Bisphosphonates (BPs) are potent anti-resorptive agents that are widely used to treat metastatic bone diseases in cancer patients. BPs target the mevalonate pathway and inhibit cholesterol synthesis and prenylation (e.g., geranylgernaylation and farnesylation) of small GTPases that are important for cell proliferation and survival. Long-term users of BPs are at the higher risk of developing osteonecrosis of the jaw (ONJ), which commonly occurs at the site of previous tooth extraction or other surgical interventions. Although bisphosphonate-related osteonecrosis of the jaw (BRONJ) is clinically defined as exposed necrotic bone with unhealed and open oral mucosa, the exact role of oral mucosa in the pathophysiology of BRONJ is not fully understood. The current study was undertaken to examine direct effects of BPs on the reepithelialization of oral mucosal cells. When normal human oral keratinocytes (NHOK) were treated with pamidronate (PAM), proliferation and migration were inhibited in dose-dependent manner as determined by MTT assay, proliferation assay, Western blotting against PCNA, and the scratch wound healing assay. Cell cycle analysis revealed increased S-phase content in PAM-treated NHOK, and this was associated with decreased mRNA and protein expressions of Cyclin A2 but not Cyclin D. PAM also induced premature senescence in NHOK as determined by increased β-galactosidase positivity, increased p16 expression, and phosphorylated p-38 MAP kinase pathway. PAM-induced premature senescence and proliferation inhibition were partially reversed by geranylgerniol (GGOH), but not farnesol (FOH), which reconstitute geranylgeranylation and farnesylation of the mevalonate pathway, respectively. Finally, using 3-dimensional (3D) raft culture system, we found that PAM-treated oral mucosal tissue constructs showed diminished immunohistochemical staining of PCNA and loss of reepithelialization in the wounded area, indicating that BPs impair proliferation and migration of oral epithelium constructs ex vivo. Our study demonstrates that BPs induce premature senescence and directly impair proliferation and migration of oral mucosal cells, which may explain the pathophysiology of BRONJ in cancer patients undergoing BP-treatment. This study was supported by NIDCR/NIH (DE017121).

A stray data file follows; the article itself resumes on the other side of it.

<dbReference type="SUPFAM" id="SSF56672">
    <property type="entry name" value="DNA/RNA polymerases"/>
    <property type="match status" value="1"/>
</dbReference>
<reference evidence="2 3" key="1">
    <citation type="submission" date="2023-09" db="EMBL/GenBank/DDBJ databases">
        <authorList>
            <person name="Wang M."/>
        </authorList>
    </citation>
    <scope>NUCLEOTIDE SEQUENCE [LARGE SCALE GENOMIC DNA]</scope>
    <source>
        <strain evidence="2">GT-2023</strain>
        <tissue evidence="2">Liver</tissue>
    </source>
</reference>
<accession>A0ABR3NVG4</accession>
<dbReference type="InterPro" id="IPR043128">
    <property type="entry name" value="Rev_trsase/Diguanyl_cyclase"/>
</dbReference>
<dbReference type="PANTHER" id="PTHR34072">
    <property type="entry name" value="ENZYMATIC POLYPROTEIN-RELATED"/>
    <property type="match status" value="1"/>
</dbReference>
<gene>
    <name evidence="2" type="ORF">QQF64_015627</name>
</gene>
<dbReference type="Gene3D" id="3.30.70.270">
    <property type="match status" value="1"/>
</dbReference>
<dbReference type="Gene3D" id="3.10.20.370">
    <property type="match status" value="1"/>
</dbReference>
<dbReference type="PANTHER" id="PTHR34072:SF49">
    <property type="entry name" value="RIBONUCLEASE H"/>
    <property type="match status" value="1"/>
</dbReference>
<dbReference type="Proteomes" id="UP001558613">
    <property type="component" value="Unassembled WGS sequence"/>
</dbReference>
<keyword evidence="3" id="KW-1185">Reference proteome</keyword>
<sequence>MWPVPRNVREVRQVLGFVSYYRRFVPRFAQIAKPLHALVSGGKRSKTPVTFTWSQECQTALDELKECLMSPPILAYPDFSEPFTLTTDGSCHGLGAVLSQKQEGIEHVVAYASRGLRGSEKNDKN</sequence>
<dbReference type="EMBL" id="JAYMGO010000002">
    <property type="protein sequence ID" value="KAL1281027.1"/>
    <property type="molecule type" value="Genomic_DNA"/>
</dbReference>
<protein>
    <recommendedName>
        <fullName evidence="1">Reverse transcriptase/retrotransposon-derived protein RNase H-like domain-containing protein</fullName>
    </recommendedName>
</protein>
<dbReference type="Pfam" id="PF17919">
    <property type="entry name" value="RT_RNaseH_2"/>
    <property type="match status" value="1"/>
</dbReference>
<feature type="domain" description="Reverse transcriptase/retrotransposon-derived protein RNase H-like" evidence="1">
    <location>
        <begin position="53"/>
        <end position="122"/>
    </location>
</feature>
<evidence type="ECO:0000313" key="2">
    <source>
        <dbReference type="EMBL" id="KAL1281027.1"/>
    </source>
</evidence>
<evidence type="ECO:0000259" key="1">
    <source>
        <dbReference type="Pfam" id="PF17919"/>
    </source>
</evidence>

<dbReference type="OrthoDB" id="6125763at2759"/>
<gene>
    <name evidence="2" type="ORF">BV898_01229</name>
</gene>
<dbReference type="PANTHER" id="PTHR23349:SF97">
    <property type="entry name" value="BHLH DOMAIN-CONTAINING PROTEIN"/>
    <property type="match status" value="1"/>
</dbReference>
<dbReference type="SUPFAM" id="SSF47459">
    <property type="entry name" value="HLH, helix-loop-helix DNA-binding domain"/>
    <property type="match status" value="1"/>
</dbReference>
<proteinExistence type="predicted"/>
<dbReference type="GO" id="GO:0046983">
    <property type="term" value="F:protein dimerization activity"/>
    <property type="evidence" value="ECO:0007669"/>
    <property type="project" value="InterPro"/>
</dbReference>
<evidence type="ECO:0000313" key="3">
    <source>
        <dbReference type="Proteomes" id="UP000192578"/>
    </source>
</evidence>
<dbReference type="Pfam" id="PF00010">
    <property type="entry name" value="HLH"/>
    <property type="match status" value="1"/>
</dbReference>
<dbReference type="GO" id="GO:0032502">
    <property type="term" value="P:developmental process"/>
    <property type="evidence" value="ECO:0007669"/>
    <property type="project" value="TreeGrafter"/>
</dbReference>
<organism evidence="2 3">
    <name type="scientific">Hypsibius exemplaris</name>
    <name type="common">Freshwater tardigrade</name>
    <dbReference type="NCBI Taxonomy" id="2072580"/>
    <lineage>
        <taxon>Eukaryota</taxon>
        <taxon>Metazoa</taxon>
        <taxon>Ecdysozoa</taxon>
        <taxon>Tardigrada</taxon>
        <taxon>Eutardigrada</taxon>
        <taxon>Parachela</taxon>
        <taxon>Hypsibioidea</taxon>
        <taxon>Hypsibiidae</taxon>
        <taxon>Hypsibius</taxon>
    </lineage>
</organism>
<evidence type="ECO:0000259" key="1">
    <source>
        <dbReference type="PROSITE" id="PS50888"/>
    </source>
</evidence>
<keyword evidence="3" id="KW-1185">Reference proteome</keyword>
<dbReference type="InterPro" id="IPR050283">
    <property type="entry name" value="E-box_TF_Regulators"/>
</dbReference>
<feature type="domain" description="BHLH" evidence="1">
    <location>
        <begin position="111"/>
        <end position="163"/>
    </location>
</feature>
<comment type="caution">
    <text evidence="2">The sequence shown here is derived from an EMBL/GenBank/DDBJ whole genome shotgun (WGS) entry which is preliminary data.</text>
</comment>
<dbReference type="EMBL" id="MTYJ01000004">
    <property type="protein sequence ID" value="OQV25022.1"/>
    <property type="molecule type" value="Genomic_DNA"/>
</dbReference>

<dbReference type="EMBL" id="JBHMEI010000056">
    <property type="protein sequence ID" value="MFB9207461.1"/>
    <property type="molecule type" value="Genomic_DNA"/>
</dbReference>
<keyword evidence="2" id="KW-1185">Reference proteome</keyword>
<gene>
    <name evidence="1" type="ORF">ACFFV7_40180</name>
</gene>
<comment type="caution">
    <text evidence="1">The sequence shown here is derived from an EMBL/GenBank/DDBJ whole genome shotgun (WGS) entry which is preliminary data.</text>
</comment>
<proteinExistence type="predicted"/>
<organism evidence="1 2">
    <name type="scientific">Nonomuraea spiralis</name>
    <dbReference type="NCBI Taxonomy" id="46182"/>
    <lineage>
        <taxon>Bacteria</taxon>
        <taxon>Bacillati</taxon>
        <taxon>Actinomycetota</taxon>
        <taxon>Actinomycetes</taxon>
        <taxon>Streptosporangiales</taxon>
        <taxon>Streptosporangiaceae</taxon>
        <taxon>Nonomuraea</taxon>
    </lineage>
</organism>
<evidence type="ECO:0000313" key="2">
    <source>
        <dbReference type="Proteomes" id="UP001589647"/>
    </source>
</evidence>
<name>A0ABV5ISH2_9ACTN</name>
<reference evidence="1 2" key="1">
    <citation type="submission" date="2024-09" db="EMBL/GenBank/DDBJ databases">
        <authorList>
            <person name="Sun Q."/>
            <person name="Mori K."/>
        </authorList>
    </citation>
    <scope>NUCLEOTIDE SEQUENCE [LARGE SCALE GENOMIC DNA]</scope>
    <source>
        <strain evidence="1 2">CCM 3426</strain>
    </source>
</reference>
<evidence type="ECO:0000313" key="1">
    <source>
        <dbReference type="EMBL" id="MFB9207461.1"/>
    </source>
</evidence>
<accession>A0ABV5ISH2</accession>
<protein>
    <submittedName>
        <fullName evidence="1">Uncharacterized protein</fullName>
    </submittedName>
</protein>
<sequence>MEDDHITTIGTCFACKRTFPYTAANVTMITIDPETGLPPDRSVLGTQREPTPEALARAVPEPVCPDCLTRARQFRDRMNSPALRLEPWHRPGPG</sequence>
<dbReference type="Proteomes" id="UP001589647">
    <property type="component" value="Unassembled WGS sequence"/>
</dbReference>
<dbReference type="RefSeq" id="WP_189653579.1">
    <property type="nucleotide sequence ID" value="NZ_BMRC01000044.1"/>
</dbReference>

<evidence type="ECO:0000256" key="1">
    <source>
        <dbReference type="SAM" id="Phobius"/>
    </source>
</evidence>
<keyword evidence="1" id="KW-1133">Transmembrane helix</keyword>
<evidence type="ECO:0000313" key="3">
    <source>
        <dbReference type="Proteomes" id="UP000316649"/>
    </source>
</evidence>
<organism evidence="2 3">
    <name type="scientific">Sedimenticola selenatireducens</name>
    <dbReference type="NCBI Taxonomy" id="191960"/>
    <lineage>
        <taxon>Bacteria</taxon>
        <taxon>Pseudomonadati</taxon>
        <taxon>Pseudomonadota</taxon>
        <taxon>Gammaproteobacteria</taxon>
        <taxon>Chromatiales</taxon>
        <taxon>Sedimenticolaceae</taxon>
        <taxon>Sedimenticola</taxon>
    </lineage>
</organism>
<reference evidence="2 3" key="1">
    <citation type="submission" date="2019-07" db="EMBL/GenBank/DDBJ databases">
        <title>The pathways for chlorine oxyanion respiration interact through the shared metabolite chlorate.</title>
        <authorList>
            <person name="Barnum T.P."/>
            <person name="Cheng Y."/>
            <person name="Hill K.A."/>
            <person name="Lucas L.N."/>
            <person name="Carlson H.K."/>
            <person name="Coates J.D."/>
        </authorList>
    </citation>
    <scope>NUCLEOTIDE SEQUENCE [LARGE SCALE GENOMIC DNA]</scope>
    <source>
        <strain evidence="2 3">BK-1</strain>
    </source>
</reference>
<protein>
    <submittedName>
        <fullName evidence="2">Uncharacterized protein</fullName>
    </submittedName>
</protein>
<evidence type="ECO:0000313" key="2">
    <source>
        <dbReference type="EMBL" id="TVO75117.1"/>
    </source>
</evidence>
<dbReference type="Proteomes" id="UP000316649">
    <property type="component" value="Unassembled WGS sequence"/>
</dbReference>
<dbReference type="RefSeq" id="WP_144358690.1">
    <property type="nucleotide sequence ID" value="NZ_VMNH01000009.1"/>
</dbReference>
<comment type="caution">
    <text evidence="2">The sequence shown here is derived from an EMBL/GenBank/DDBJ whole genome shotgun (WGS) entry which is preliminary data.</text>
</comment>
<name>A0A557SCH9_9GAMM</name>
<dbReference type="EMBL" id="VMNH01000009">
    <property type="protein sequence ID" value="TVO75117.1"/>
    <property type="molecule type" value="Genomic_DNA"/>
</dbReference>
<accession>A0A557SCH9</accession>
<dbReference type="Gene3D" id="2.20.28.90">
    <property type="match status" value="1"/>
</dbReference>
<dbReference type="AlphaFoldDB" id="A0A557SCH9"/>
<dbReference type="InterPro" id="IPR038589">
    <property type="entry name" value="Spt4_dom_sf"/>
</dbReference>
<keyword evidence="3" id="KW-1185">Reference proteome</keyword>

Citation Format: {Authors}. {Abstract title} [abstract]. In: Proceedings of the 101st Annual Meeting of the American Association for Cancer Research; 2010 Apr 17-21; Washington, DC. Philadelphia (PA): AACR; Cancer Res 2010;70(8 Suppl):Abstract nr 3218.